While the production of oil from shale rock formations using unconventional recovery processes - including hydraulic fracturing, or "fracking" -- may well be the key to the United States achieving oil independence, the health and environment risks involved remain largely unknown, according to the Government Accountability Office (GAO).
Background: What are 'Unconventional' Processes?
Conventional oil production is relatively simple: You find a pool of oil underground, dig a hole down to it and pump it out. Unfortunately, much of that oil in the United States has already been harvested. As a result, the focus of U.S. petroleum production has shifted to recovery of extensive quantities oil and gas trapped in the seams of shale rock and sand formations. Before this so-called "shale oil" can be pumped out of the ground, it must be freed and allowed flow by using a process of hydraulic fracturing - or "fracking" -- the rock formations.
Used since the 1940s, the process of fracking involves injecting a combination of water, sand, and chemical additives into the earth under high pressure in order to fracture the rock formations and release the oil and gas.
While petroleum companies have always employed varying degrees of safety measures during and after the fracking process, the U.S. Department of the Interior (DOI) and the Environmental Protection Agency (EPA) in May 2012, proposed the creation and enforcement of federal regulations specifically to address hydraulic fracturing. Since then, fracking continues to be blamed with a variety of environmental ills from ground water contamination to actually causing earthquakes.
How Important is Shale Oil?
In 2008, the U.S. Interior Department's Bureau of Land Management (BLM) set aside almost 2 million acres of publicly-owned lands in the states of Utah, Colorado, and Wyoming for production of oil from oil shale and tar sands. According to BLM estimates, tar sand and shale deposits in the three states alone hold the equivalent of 800 billion barrels of oil, enough to meet the nation's current demand for imported oil for the next 110 years. However, recovering most, if not all of that oil will require the use of fracking.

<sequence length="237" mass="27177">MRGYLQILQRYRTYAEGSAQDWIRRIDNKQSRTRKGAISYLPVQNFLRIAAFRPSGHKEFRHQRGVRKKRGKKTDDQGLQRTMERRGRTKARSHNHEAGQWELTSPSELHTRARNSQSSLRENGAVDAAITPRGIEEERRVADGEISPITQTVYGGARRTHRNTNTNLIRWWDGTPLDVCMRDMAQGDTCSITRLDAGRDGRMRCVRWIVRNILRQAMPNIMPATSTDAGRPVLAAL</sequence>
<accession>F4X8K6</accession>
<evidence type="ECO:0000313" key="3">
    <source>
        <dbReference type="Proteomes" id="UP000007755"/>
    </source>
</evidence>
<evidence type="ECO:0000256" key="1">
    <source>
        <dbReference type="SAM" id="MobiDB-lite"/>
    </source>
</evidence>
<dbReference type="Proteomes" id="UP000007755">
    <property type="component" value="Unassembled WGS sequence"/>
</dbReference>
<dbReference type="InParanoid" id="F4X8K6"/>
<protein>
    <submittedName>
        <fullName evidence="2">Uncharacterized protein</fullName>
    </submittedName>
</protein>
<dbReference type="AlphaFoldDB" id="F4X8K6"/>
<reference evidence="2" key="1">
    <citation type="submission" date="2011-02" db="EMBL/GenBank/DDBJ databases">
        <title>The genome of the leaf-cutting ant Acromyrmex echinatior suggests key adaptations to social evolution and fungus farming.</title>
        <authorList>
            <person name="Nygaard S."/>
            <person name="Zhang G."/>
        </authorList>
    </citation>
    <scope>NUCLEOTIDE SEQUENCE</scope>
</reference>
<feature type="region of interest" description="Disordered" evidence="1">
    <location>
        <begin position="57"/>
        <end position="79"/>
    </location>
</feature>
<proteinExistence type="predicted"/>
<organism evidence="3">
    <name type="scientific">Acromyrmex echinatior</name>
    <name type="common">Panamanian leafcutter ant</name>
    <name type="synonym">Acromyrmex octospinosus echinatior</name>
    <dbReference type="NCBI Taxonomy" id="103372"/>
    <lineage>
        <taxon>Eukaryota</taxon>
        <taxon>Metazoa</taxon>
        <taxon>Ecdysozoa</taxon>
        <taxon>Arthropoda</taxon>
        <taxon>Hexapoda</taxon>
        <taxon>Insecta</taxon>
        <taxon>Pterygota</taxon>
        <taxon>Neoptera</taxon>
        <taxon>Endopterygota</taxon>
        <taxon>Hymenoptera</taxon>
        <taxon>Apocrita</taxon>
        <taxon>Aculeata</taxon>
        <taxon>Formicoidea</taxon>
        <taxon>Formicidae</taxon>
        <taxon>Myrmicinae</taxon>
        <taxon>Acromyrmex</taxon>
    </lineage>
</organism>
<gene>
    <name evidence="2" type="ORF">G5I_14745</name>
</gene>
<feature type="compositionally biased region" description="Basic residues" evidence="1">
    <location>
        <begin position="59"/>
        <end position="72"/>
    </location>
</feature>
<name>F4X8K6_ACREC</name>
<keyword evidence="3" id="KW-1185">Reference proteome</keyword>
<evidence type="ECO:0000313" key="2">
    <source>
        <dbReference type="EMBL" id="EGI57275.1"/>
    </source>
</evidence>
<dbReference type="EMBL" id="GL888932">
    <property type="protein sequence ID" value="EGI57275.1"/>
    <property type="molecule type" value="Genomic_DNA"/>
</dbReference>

What the GAO Found
In its report, GAO-12-732, the GAO told Congress that while all methods of oil and gas production pose environmental and public health risks, the extent of those risks associated with shale oil and gas development in general and hydraulic fracturing specifically remains largely unknown. As the GAO noted, few studies on shale oil production consider potential long-term effects of fracking. Indeed, it is often necessary to repeat the fracking process throughout the producing life of the well.
According to the GAO, the primary risks posed by the fracking process are to air and water quality.
Air Quality: The GAO determined that the two greatest risks to air quality are engine exhaust from increased truck traffic to and from the well site, and emissions from diesel powered pumps used in the fracking process. For example, the GAO cited a 2008 National Park Service report showing that an average shale oil well using fracking can require as many as 1,365 truckloads of water, chemicals and heavy machinery, like bulldozers needed for fracking and drilling. "The increased traffic creates a risk to air quality as engine exhaust that contains air pollutants such as nitrogen oxides and particulate matter that affect public health and the environment are released into the atmosphere," noted the GAO report.In addition, the GAO cited research showing that surface and ground water - drinking water - can be contaminated by accidental spills and unavoidable releases of water mixed with chemicals used in the fracking process. Soil erosion, as well as migration of oil, gas and chemicals into underground aquifers are other possible risks.
Water Quality: Fracking requires copious quantities of water. Whenever possible, well managers use water from nearby lakes, rivers and streams. Often, several wells will take water from the same local sources. For its report, the GAO reviewed and cited several studies showing that "withdrawing water from streams, lakes, and aquifers for drilling and hydraulic fracturing could adversely affect water sources."
Fracking in Congress
So far, only two bills dealing fracking have been introduced in the 112th Congress, both with very different purposes.
Under the Energy Policy Act of 2005 (EPAct 2005), the Environmental Protection Agency (EPA) is give no regulatory authority over some of the practices and process involved in fracking.
Also See: DOI-EPA Propose Oilfield Fracking RulesThe proposed FRAC Act - the Fracturing Responsibility and Awareness of Chemicals (H.R. 1084), sponsored by Rep. Diana DeGette (D-Colorado), would give the EPA extensive jurisdiction over fracking under the Safe Drinking Water Act.
On the other hand, the FRESH Act - the Fracturing Regulations are Effective in State Hands Act (H.R. 4322), sponsored by Rep. Louie Gohmert (R-Texas), would specify that jurisdiction over fracking remain with the various states.
So far, neither bill has been debated in Congress.